But, I thought I’d take a moment to thank all of you that have commented about how much you’ve enjoyed my recent posts. Since I started this blog, I have seen my writing mature, become more internal, more descriptive of the reaction of the soul to the beauty and the hindrances of real life. And I think that comes from my knitting. I truly do. I value knitting as a contemplative process, a method of meditation born from the repetition of knits and purls. And in that time, the mind is allowed to hear all of  the thoughts your brain has been clogged with, and once you clean all of those out, you get a chance to hear the silence of the soul and you learn something. Something I learn deeper and deeper the more I knit, then write.

It’s usually after a good couple of hours of knitting that I sit down to write this blog and I am so thankful that what I write affects people in such positive ways. Better things happen in life when you align yourself with like minded people. And I am amazed at how many wonderful people I have met throughout the sharing of my work. I brought close to me the hope that I was sending forth. I did not dwell on how horrid the world was, could be, will get. Instead, I pushed an optimism that my life would be surrounded by kindness, compassion, and goodness. And I got what I wished for with all of you here reading this :) But, I have to say, for everyone of you that graciously says how much I inspire you, I have to confess that you inspire me so much more. I read about your stories, about your lives, and I’m so proud to be a part of your lives. And you will never truly know how proud I am to have you in mine.

IMG_1436So,  if you’ve enjoyed my posts you’ll be even more amazed at some of the things you’ll read in my book. If you haven’t snagged a copy, please do so, and learn more about this amazing journey all of us have had. And if you have a copy of my book, please tell your friends! Someone commented on how they hoped a publisher would snatch me up. Until then, I’m the publisher, and we have a long way to go before we break the 500 copies sold mark. A LONG way to go. And we also have a long way to go before we’re out of our financial hole and selling my book really is the best way to accomplish that. But, I know I can do it. I’m optimistic that all of my work, knitting and writing alike, will save my little family, will keep this blog alive, and will allow me to continue this wonderful journey that has been made a blessing by you.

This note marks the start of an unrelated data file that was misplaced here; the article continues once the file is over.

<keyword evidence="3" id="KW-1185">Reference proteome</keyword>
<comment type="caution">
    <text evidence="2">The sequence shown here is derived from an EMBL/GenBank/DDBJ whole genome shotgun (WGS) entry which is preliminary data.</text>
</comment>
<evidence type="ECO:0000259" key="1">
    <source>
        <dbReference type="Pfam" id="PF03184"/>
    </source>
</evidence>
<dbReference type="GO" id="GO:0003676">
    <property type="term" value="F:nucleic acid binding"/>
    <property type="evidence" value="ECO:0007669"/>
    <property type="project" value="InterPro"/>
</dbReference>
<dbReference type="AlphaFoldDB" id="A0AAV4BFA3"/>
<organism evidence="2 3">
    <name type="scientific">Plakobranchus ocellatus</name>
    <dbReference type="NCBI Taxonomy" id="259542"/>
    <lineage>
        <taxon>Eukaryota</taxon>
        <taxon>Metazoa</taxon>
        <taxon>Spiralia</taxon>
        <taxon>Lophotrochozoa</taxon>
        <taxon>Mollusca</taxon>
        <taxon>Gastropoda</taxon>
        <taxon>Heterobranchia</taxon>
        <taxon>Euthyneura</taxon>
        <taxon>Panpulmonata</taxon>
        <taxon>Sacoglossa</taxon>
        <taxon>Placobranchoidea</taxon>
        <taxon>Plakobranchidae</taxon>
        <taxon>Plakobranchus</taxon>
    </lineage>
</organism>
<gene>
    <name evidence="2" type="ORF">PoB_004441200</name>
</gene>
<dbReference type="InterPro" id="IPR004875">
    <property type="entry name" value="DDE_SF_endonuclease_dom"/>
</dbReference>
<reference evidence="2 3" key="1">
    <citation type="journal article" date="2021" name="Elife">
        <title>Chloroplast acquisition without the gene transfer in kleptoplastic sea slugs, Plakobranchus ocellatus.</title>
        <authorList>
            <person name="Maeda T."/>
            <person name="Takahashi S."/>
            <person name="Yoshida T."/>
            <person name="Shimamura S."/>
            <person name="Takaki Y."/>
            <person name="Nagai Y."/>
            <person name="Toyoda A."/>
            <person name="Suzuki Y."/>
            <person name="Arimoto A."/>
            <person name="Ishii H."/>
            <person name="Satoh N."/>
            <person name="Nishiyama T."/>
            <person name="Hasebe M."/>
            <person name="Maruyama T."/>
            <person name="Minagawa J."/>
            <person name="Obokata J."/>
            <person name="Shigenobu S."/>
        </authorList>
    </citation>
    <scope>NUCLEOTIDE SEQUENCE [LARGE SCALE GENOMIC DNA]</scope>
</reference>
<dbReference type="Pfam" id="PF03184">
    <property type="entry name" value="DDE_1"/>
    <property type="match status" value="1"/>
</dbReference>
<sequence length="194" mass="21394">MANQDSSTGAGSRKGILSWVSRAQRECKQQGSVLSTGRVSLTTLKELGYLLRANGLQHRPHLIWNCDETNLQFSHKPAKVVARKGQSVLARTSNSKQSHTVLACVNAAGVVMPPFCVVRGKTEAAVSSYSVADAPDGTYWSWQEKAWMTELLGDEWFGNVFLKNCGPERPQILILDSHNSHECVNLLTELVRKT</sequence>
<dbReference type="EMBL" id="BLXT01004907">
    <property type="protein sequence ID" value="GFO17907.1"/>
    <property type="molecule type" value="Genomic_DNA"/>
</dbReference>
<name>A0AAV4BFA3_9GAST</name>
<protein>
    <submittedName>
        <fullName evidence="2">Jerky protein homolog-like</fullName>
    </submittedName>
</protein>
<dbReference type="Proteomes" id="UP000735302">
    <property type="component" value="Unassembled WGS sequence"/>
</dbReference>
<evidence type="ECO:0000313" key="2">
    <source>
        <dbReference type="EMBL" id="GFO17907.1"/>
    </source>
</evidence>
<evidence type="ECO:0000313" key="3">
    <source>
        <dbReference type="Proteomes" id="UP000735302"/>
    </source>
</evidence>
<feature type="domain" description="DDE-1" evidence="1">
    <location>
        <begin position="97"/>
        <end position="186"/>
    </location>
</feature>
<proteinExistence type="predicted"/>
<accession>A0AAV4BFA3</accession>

Ok. I need to get back to my knitting. I wanna finish this bear up and have him ready to go before Phillip wakes up. I think I’d like to make my fella a congratulatory breakfast this morning before I send him off to his new job. I think nothing says, “Good job, pal!” like a pile of eggs, grits, and bacon.

All of you have a great day! And cast on!

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Repost: Advice for the Novice Knitter


I was asked recently by a beginning knitter if I had any advice when it came to learning the craft and art of knitting. What was funny, was seeing how their face twisted into inquisitive when I was mentioning things that I don’t think they considered, nor had seen in pamphlets. Because I treat knitting as a more metaphysical accomplishment, my concepts on ideas for the novice knitter are a shade different than what you might generally hear.

1. Don’t let anyone intimidate you. There are some knitters out there that will smack you down for not knowing every stitch or technique there is. Smile, remind yourself they were once beginners, too, and carry on with your path. But always smile :) You are learning!

2. Scarves are amazing, but go big when you first learn. Scarves can be a great way to learn basic stockinette and garter stitches, but after a while, I think you get stagnant. You can get easily bored. Go big! Think of a sweater, or socks, anything that will constantly keep you on your toes and learning new things every time you pick up your work. You’ll be surprised at how much you retain, and how much you learn so fast if your brain is open and looking for the next technique needed to finish your first prized piece.